Skip to content
Open menu Close menu

Lynn Robson

Full-time MBA

Lynn Robson
  • Year of Graduation: 1989
  • Nationality: British

I'm originally from County Durham and came to Yorkshire to do my undergraduate degree in the 1980s. From a young age I knew that I didn’t want to do something ‘female orientated’ but after spending a few years working in finance – which at the time was very male dominated – I felt that I needed something to set me apart if I was going to progress.

I was fortunate enough to get a grant from the Economic Research Council for people with a few years' work experience to do an MBA. I discovered University of Bradford School of Management’s fantastic campus practically on my doorstep and was delighted to find a friendly, welcoming environment in which to take a step back and study.

The idea of starting my own business was something I had thought about for the future but when I did my MBA dissertation on Anita Roddick (founder of the Body Shop), I was really inspired by her entrepreneurial spirit. After graduating, instead of applying for jobs I booked a round the world ticket. At the time, I felt like a pioneer – gap years didn’t exist then! On the MBA programme, I had become interested in the global marketplace and how business works in cultures where there is a completely different way of thinking.

There were 12 stops on the ticket but on my first stop in Hong Kong, I fell into a lecturing job for a few months and when I reached Japan, I ended up staying for eight years!

I had studied a Japanese theory called ‘Just in Time’ management on my MBA and I wanted to find out more about this way of thinking. I applied for a lecturing job in Tokyo and when I turned up to the interview, they were shocked to find that I was a woman! They don’t use Mr and Mrs and because my name was foreign and I had an MBA (which was very well regarded) they had just assumed I was male. Nevertheless, I got the job teaching English with a business perspective. It was actually really refreshing to get to interview stage without being judged on gender.

As a Western woman who could speak no Japanese living and working in Tokyo on her own, I was very much in the minority! I had to step out of my comfort zone and put myself out there. I quickly made Japanese and Western friends, and at a night club on my first weekend there, I met a Japanese guy who was interested in English music. We got chatting about our mutual passion for dance music and the preservation of vinyl. Not long after that we set up our own vinyl record label!

Sony had got rid of vinyl presses in Japan so we had to get ours pressed in the UK and shipped over to Japan – which meant we were global but non-profit making to begin with. When vinyl became popular again a few years later, Sony wanted to know where we were getting them from!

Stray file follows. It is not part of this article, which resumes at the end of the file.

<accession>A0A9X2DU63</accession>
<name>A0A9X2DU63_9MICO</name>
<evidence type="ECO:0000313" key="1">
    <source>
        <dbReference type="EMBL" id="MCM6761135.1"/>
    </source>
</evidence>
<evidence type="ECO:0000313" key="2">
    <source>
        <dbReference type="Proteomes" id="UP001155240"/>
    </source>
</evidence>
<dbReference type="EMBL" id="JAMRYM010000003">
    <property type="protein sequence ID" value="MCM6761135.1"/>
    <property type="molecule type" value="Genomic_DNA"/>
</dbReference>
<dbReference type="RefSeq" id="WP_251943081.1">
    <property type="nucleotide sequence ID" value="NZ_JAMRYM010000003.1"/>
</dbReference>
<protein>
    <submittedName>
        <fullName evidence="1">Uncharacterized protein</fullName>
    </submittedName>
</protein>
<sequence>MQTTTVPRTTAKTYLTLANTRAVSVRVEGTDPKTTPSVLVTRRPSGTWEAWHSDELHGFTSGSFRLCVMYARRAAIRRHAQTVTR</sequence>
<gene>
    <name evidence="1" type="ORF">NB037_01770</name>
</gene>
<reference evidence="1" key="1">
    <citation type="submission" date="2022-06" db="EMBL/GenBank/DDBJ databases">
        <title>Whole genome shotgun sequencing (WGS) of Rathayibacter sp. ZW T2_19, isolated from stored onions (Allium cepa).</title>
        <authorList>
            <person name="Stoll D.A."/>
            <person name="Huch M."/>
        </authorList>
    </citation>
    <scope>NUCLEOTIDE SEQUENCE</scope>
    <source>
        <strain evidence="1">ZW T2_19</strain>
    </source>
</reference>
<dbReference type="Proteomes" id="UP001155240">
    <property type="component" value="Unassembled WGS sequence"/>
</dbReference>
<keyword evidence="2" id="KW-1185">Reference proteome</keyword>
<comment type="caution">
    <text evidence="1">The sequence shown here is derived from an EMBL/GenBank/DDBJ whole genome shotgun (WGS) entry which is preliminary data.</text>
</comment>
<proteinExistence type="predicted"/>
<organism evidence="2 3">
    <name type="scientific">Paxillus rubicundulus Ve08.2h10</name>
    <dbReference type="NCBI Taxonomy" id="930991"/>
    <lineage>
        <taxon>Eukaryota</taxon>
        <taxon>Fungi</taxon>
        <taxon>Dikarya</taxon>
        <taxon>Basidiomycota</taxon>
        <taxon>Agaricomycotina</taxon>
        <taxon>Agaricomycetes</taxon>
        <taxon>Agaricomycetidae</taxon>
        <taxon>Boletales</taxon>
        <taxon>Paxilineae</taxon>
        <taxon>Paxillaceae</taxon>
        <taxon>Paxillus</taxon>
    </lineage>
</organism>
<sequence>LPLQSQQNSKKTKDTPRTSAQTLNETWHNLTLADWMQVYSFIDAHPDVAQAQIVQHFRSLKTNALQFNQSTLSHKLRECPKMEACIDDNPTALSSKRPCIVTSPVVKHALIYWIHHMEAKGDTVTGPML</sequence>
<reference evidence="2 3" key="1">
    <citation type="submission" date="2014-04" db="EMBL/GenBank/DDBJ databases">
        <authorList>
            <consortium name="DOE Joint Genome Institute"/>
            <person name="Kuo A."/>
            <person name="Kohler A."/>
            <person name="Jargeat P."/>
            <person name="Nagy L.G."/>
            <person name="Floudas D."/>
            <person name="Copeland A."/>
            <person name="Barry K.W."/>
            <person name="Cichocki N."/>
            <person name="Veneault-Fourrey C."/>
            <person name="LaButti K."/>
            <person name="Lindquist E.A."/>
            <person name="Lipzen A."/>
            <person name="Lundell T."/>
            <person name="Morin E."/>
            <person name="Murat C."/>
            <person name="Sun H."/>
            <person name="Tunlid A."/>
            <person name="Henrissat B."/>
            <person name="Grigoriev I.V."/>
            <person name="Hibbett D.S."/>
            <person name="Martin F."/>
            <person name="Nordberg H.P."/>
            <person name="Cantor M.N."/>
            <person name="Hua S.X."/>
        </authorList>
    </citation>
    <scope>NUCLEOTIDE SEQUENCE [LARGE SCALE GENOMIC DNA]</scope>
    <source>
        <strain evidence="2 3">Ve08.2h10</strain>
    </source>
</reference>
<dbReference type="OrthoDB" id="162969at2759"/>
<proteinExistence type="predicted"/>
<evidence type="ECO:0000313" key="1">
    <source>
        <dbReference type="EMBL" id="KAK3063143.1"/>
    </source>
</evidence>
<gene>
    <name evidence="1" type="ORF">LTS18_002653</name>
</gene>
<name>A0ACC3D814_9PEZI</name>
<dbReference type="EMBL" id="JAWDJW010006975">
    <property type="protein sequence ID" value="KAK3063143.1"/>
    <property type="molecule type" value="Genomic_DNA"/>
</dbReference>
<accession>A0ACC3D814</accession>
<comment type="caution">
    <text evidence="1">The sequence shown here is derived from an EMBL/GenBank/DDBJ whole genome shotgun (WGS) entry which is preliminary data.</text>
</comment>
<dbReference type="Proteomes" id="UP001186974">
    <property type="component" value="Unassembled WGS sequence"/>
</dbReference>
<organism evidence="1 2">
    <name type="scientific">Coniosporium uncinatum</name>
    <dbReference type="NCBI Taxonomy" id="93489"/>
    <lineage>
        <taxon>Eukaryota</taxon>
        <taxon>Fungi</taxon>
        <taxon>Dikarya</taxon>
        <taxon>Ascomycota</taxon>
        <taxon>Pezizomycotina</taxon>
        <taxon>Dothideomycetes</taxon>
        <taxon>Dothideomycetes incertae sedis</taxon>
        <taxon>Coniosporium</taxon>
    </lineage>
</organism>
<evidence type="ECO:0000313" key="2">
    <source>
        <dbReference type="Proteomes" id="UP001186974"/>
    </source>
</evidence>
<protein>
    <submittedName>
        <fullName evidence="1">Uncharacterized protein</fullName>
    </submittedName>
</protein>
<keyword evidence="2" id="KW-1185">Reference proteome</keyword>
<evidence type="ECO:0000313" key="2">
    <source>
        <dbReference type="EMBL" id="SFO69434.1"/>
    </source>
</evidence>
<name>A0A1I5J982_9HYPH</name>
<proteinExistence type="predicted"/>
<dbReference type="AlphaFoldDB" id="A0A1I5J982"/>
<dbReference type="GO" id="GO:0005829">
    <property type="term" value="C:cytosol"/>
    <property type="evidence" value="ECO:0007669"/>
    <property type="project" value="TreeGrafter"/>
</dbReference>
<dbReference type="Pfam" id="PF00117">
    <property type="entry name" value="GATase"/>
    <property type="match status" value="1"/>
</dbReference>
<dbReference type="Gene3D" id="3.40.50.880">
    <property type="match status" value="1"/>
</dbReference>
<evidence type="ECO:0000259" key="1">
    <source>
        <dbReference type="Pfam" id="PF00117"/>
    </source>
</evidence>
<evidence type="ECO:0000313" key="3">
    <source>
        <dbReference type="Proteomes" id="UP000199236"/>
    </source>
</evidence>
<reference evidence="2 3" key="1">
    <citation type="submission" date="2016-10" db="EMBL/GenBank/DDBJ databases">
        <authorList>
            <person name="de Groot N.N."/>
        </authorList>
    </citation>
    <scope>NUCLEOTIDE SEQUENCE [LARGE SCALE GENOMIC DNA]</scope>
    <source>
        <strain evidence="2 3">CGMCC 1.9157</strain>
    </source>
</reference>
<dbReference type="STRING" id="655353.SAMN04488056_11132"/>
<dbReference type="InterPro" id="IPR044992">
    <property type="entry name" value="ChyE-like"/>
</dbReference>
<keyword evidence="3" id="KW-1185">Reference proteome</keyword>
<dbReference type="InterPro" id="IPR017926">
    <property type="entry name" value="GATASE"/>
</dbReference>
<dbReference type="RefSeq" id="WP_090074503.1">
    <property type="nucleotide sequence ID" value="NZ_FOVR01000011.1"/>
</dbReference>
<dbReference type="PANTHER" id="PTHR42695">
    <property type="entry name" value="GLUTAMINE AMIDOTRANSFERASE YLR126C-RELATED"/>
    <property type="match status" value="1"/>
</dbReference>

Nearly 20 years later, I am still working with my original business partner and we are now involved in interactive gaming, which we got into right at the beginning of the gaming revolution. Gaming companies from around the world outsource different elements of their games to our people who are based in the UK, US, Japan, Canada and elsewhere. We are a very flexible business and as well as our regular staff, we seek to attract the best talent by subcontracting people. This helped us survive the recession at its lowest point and meant we were resilient when the earthquake hit Japan last year.

I'm now based in London but travel internationally a lot. I recently got involved in helping to set up Bradford University School of Management’s London alumni group and have really enjoyed getting back in touch with old class mates and meeting new people. I assumed most of the School’s London-based alumni would be from big corporates but there’s a real range of people of different ages from different backgrounds. We all have different ways of thinking, different lifestyles and different knowledge sets, which is fantastic for ideas sharing.

Looking back, my MBA has influenced a lot of the decisions I’ve made and given me the skills and knowledge I needed to create a build a successful international business. It made me think in a different way which helped me open doors for myself and gave me the motivation to challenge myself and say ‘yes’ to new opportunities!

Blog

Latest blog posts:

28 September - How can your business take advantage of your local university?


26 September - My CPS Work Experience


20 September - The rise of psychometric testing is harming workplace diversity